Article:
Long-term modification of gut microbiota by broad-spectrum antibiotics improves stroke outcome in rats

Background

The brain-gut axis is a major regulator of the central nervous system. We investigated the effects of treatment with broad-spectrum antibiotics on gut and brain inflammation, infarct size and long-term behavioral outcome after cerebral ischemia in rats.

Methods

Rats were treated with broad-spectrum antibiotics (ampicillin, vancomycin, ciprofloxacin, meropenem and metronidazole) for 4 weeks before the endothelin-1 induced ischemia. Treatment continued for 2 weeks until the end of behavioral testing, which included tapered ledged beam-walking, adhesive label test and cylinder test. Gut microbiome, short-chain fatty acids and cytokine levels were measured together with an assessment of infarct size, neuroinflammation and neurogenesis.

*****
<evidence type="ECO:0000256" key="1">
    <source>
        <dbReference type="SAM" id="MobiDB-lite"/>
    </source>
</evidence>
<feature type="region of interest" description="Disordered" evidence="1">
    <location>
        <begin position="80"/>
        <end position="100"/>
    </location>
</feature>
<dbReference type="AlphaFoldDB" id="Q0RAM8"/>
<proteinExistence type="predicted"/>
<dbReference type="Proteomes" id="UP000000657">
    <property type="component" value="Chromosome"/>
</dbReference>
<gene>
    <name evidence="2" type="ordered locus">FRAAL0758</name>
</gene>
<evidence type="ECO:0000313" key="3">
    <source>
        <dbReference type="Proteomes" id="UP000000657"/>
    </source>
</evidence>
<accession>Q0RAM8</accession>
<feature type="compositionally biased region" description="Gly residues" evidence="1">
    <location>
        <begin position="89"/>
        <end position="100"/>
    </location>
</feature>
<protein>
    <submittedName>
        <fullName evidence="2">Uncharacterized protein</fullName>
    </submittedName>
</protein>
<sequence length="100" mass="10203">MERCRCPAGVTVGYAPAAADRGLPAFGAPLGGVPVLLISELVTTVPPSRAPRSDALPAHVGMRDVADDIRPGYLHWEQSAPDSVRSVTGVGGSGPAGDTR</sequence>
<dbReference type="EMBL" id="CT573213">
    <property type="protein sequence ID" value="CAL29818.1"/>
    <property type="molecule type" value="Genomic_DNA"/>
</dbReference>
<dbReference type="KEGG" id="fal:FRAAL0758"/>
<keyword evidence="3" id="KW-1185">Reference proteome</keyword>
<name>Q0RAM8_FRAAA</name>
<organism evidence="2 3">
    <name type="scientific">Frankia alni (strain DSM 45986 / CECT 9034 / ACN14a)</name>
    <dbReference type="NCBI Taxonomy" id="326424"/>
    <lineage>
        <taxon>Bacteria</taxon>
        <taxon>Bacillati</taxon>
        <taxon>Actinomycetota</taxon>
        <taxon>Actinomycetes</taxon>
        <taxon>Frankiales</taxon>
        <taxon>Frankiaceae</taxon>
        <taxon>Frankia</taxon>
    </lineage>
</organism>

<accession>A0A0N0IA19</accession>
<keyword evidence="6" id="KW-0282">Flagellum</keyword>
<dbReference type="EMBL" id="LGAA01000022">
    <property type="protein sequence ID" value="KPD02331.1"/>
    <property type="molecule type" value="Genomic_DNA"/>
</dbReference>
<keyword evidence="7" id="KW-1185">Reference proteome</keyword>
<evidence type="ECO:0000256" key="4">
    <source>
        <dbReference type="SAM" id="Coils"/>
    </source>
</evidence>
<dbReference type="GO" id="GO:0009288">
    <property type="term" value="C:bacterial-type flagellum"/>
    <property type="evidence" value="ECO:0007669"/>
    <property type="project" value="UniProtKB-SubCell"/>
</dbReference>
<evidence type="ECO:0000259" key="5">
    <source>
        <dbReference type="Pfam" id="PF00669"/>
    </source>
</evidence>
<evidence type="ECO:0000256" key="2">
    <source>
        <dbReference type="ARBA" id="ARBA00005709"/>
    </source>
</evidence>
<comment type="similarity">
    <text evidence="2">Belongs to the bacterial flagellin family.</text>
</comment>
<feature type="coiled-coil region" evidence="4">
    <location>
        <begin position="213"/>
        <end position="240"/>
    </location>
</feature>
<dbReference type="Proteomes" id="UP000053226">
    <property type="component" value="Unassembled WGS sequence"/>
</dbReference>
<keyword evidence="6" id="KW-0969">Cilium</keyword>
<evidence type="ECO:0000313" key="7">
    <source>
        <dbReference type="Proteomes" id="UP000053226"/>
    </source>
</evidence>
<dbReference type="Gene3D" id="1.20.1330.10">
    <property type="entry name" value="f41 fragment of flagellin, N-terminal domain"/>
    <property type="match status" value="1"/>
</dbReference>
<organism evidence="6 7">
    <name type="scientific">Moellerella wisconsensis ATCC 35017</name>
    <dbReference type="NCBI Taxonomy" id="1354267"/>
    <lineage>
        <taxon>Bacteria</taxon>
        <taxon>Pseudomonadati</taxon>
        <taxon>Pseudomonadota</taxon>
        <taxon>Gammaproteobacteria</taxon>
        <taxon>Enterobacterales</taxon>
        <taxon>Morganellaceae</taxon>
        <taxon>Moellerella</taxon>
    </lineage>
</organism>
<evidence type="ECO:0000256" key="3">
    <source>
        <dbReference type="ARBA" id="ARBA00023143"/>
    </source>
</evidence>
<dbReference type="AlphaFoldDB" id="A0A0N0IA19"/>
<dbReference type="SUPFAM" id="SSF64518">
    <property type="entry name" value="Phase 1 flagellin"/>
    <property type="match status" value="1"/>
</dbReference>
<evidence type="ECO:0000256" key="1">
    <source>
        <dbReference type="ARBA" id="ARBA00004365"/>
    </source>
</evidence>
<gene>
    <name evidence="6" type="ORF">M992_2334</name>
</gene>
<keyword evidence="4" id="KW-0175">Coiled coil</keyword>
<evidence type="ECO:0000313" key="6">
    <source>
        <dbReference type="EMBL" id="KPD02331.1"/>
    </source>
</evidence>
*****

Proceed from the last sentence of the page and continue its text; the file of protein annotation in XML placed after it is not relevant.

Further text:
Results

The results revealed that the antibiotics exerted a clear impact on the gut microbiota. This was associated with a decrease in systemic and brain cytokine levels, infarct size and apoptosis in the perilesional cortex and improved behavioral outcome.

Conclusion

Our results highlighted the significant relationship between intestinal microbiota and beneficial neuro-recovery after ischemic stroke.

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